"Right now, he's retired," said Arum at the time. "He'll stay retired as long as it takes him to spend the $25 million he just made."

Within weeks of Arum's statement, Mayweather answered the challenge of Ricky Hatton and his first retirement was soon over.

Even Mayweather's father, the outspoken Floyd, Sr., believes that Junior will be back. He has said that his son will "definitely" return to boxing because he'll "miss the paydays" and that he is nowhere close to being the billionaire that he claims to be.

"How can he tell all the people in Grand Rapids he's a billionaire?" Mayweather Sr. recently asked The Grand Rapids Press newspaper, which is where the Mayweathers have their roots and where Mayweather, Jr. threw himself an elaborate retirement bash over the Independence Day weekend.

"He won't be a billionaire in a billion years," said Mayweather, Sr. "Mark my words, someday he'll be running through the streets of Grand Rapids broke."

Certainly Mayweather's assertions of being a billionaire seem far-fetched, especially in light of the fact that The Wall Street Journal recently described one of his primary business ventures, Mayweather Promotions, as "a $140 million company" - which has yet to promote any stand alone professional boxing card, but has been a co-promoter of Mayweather's own bouts and recent music concerts.

Aside from his profligate spending, Mayweather employs a cadre of dutiful supporters. Primary among them is Leonard Ellerbe, his right hand man and the Chief Executive Officer of Mayweather Promotions. In addition, Mayweather has a phalanx of security guards, as well as personal assistants and coordinators that look after his every whim and manage his social and business calendars. In all, Mayweather employs nearly two dozen people, one of whom has the important responsibility of caring for his fleet of nearly 20 luxury automobiles.

Mayweather poses in front of his cars, while on the cover of a magazine.

Former two-time heavyweight champion George Foreman knows well what can happen when fighters don't make fail safe plans for the future and don't have honest people behind them as he outlined in the pages of his latest book 'God In My Corner'.

"Not many people have taken such a crazy ride through life as I have," wrote Foreman, who eventually filed for bankruptcy years after retiring for the first time in 1977.

"I'm probably one of the few people in the world who has gone from rags to riches to rags and back to riches again. After I became successful, I lived in houses all over the world, ate the finest foods at the nicest restaurants, and drove expensive cars. I earned over $10 million in the first phase of my career. In 1985, I found out that my investors had lost most of my money and a business partner had drained my personal bank account. I had been living under the illusion that I was financially secure for life. I suddenly came to the rude awakening that I was bankrupt."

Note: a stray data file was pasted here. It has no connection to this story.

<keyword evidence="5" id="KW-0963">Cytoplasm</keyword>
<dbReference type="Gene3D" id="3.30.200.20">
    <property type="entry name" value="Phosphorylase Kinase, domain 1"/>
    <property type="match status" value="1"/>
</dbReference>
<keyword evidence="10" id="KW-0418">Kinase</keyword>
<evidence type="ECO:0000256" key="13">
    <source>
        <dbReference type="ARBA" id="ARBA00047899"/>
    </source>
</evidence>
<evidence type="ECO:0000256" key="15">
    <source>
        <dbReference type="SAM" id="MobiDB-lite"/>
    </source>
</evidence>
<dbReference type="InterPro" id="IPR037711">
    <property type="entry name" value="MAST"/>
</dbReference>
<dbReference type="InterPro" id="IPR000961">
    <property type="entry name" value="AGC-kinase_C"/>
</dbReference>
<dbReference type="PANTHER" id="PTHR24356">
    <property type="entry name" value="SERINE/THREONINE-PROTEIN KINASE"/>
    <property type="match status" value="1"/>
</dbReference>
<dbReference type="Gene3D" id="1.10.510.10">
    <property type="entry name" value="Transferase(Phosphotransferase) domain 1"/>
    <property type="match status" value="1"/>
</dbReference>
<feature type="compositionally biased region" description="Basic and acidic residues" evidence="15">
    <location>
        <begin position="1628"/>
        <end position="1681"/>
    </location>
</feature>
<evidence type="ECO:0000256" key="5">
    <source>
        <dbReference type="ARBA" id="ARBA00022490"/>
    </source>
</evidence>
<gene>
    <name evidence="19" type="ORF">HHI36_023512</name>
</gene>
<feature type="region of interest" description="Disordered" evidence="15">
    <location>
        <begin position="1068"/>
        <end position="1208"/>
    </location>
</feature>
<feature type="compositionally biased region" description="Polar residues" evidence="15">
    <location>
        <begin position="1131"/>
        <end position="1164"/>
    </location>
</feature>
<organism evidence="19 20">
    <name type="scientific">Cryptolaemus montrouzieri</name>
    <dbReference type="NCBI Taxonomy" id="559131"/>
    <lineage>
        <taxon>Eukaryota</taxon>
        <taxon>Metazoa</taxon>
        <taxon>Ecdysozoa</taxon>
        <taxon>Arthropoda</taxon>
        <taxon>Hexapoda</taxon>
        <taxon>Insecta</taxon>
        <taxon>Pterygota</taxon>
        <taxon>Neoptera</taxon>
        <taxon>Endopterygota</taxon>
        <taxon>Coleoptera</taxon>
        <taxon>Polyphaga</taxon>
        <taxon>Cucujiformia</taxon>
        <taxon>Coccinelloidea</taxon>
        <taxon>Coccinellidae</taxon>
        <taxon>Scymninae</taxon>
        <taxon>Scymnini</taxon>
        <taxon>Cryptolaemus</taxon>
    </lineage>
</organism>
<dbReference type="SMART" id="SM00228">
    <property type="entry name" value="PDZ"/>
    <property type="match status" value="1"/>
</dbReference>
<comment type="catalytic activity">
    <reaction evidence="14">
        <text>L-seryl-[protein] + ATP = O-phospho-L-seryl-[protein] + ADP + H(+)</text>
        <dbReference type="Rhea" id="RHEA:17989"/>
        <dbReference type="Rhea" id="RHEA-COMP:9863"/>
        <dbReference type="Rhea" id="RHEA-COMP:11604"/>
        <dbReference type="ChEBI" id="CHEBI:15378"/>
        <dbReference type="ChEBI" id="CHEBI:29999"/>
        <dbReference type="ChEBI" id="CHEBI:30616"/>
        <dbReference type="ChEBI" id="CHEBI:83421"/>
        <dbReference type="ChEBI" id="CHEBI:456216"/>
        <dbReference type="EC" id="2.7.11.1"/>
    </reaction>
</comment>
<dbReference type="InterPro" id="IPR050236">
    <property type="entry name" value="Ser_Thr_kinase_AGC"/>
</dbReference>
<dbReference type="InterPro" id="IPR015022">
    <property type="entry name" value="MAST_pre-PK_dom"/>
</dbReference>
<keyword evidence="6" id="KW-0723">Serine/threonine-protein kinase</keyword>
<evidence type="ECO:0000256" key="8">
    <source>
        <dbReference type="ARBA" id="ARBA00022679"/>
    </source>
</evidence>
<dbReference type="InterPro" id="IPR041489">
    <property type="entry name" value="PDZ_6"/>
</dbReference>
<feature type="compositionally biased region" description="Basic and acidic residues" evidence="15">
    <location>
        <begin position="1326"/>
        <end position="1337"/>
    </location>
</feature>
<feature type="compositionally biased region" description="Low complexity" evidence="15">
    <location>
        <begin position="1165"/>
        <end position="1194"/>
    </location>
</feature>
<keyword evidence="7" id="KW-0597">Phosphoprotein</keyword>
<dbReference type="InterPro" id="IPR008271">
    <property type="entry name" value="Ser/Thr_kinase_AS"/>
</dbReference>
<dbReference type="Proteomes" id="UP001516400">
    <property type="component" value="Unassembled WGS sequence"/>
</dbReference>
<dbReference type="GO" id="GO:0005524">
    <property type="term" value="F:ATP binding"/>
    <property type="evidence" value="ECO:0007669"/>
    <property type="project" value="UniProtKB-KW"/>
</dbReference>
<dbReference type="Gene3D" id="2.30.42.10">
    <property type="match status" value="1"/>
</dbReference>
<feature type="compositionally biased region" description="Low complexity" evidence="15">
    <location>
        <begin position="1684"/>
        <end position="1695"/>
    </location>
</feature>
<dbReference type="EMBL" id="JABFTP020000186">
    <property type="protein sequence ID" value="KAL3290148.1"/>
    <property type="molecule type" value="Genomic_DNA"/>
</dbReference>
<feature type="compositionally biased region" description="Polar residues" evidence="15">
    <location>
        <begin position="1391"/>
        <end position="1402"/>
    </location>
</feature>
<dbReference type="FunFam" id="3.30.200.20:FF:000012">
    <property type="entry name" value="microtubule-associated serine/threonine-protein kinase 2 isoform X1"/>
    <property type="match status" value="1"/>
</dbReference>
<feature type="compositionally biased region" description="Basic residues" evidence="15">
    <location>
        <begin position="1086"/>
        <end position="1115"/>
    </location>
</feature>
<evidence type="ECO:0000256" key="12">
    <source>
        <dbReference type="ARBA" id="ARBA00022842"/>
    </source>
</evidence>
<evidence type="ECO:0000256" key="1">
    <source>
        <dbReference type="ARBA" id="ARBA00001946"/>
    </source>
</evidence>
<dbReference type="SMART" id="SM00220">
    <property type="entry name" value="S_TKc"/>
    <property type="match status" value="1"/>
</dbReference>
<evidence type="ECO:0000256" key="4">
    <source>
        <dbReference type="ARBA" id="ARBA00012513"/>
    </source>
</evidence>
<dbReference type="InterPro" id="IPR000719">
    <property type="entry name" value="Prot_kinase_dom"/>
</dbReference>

According to a Las Vegas-based wealth manager, whose clients have included athletes and entertainers, and who wishes to remain anonymous, the most significant threat to the young, super-wealthy is their impulse spending and a failure to recognize that once their careers cool off - or they retire - the cash flow dries up.

"I have had clients call me at three o' clock in the morning," said the Morgan Stanley money manager, who made it clear that he has not worked with Mayweather, Jr.

"They want to gain access to fifty, sixty, seventy....a hundred thousand dollars cash. They want it to gamble, or buy a new car, or charter a private jet to the Riviera. It's difficult to talk them out of it or talk them into reconsidering....I mean, it's their money. I try to say, well, instead of the Mercedes for $250,000, why not buy the one for $120,000 without all the bells and whistles? But they have a certain image to live up to and that image doesn't include living on the cheap. The most significant threat to their financial future is themselves. We live in a society that has an insatiable appetite for immediate self-gratification and sports stars and entertainers are at the top of that food chain."

It's impossible to predict what Mayweather's financial future may hold or whether he will eventually return to boxing. However, there is some evidence to suggest that he has a tendency to throw his money away - literally.

Several weeks ago, Mayweather was in fine form and living up to his nickname "Money" inside the Hard Rock Cafe at Times Square in New York City.

Wearing a diamond festooned wristwatch the size of a pie plate, while laughing and smiling gleefully, Mayweather threw wads of $100 bills into the air while a frenzied crowd grabbed for the bills in a real life dive for dollars. It's called "making it rain." It was a bizarre occasion, especially in these challenging economic times, but the absurdity of the scene was seemingly lost on Mayweather.

Perhaps it was the small army of bodyguards, that flanked him like a Secret Service detail, which insulated him from the true cost of his actions.

July 2008